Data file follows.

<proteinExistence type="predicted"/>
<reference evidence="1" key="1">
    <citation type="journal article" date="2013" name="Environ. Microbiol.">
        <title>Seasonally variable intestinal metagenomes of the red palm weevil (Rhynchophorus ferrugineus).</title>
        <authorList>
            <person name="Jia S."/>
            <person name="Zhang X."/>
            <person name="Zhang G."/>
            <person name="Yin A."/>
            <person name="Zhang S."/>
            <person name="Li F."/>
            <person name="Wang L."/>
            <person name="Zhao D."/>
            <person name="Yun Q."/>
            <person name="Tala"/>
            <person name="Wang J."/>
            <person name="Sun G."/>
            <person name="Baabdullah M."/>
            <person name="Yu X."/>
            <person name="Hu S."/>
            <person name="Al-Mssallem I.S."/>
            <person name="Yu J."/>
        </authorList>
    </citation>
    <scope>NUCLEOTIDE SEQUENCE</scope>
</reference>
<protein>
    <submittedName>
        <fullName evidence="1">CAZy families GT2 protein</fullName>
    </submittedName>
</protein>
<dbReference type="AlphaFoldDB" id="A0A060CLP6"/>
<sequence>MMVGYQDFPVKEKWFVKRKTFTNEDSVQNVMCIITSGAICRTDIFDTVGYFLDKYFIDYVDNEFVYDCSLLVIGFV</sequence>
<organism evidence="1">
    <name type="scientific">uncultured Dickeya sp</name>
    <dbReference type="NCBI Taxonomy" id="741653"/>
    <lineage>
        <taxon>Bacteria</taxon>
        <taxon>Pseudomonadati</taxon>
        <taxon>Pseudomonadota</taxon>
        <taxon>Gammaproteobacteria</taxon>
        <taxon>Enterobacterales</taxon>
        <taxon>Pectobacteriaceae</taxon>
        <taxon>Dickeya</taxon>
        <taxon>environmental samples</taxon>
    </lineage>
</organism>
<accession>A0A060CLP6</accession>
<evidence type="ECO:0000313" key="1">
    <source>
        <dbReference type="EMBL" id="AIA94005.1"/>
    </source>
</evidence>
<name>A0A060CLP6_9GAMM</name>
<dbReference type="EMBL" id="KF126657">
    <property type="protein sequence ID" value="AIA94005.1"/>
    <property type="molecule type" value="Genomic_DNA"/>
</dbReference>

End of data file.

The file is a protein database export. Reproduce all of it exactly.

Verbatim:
<proteinExistence type="predicted"/>
<reference evidence="1" key="1">
    <citation type="journal article" date="2013" name="Environ. Microbiol.">
        <title>Seasonally variable intestinal metagenomes of the red palm weevil (Rhynchophorus ferrugineus).</title>
        <authorList>
            <person name="Jia S."/>
            <person name="Zhang X."/>
            <person name="Zhang G."/>
            <person name="Yin A."/>
            <person name="Zhang S."/>
            <person name="Li F."/>
            <person name="Wang L."/>
            <person name="Zhao D."/>
            <person name="Yun Q."/>
            <person name="Tala"/>
            <person name="Wang J."/>
            <person name="Sun G."/>
            <person name="Baabdullah M."/>
            <person name="Yu X."/>
            <person name="Hu S."/>
            <person name="Al-Mssallem I.S."/>
            <person name="Yu J."/>
        </authorList>
    </citation>
    <scope>NUCLEOTIDE SEQUENCE</scope>
</reference>
<protein>
    <submittedName>
        <fullName evidence="1">CAZy families GT2 protein</fullName>
    </submittedName>
</protein>
<dbReference type="AlphaFoldDB" id="A0A060CLP6"/>
<sequence>MMVGYQDFPVKEKWFVKRKTFTNEDSVQNVMCIITSGAICRTDIFDTVGYFLDKYFIDYVDNEFVYDCSLLVIGFV</sequence>
<organism evidence="1">
    <name type="scientific">uncultured Dickeya sp</name>
    <dbReference type="NCBI Taxonomy" id="741653"/>
    <lineage>
        <taxon>Bacteria</taxon>
        <taxon>Pseudomonadati</taxon>
        <taxon>Pseudomonadota</taxon>
        <taxon>Gammaproteobacteria</taxon>
        <taxon>Enterobacterales</taxon>
        <taxon>Pectobacteriaceae</taxon>
        <taxon>Dickeya</taxon>
        <taxon>environmental samples</taxon>
    </lineage>
</organism>
<accession>A0A060CLP6</accession>
<evidence type="ECO:0000313" key="1">
    <source>
        <dbReference type="EMBL" id="AIA94005.1"/>
    </source>
</evidence>
<name>A0A060CLP6_9GAMM</name>
<dbReference type="EMBL" id="KF126657">
    <property type="protein sequence ID" value="AIA94005.1"/>
    <property type="molecule type" value="Genomic_DNA"/>
</dbReference>